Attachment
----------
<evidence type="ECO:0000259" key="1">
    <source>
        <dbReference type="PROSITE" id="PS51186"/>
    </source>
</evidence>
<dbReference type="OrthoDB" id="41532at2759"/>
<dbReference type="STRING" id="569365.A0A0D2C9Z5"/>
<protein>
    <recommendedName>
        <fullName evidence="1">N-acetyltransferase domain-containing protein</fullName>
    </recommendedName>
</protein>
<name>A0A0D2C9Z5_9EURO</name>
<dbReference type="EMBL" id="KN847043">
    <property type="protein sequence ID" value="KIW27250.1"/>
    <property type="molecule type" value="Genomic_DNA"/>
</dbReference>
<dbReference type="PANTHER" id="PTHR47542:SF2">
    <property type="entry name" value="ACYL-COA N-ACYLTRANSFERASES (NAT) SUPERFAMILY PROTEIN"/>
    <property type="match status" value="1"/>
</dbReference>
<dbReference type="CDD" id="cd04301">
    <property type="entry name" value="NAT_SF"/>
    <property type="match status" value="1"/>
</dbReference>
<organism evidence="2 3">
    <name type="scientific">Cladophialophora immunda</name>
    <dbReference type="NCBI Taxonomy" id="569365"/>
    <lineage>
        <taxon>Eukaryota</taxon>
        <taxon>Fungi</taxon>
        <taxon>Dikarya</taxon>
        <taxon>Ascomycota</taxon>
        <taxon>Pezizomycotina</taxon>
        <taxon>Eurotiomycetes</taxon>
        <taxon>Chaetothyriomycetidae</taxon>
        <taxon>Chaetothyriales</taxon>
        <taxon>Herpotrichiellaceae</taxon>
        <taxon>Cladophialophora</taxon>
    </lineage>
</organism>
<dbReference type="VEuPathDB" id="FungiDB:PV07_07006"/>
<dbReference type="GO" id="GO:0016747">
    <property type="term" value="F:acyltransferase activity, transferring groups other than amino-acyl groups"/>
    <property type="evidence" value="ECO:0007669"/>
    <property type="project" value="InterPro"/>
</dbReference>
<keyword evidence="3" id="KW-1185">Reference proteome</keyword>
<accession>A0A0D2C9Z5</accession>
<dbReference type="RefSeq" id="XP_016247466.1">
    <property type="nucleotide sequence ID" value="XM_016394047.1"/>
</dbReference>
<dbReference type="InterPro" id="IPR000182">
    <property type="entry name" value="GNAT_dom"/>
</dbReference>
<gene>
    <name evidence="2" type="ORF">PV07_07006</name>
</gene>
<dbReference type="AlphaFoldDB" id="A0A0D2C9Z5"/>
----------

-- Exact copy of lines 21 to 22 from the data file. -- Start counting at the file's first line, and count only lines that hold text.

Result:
</dbReference>
<dbReference type="CDD" id="cd04301">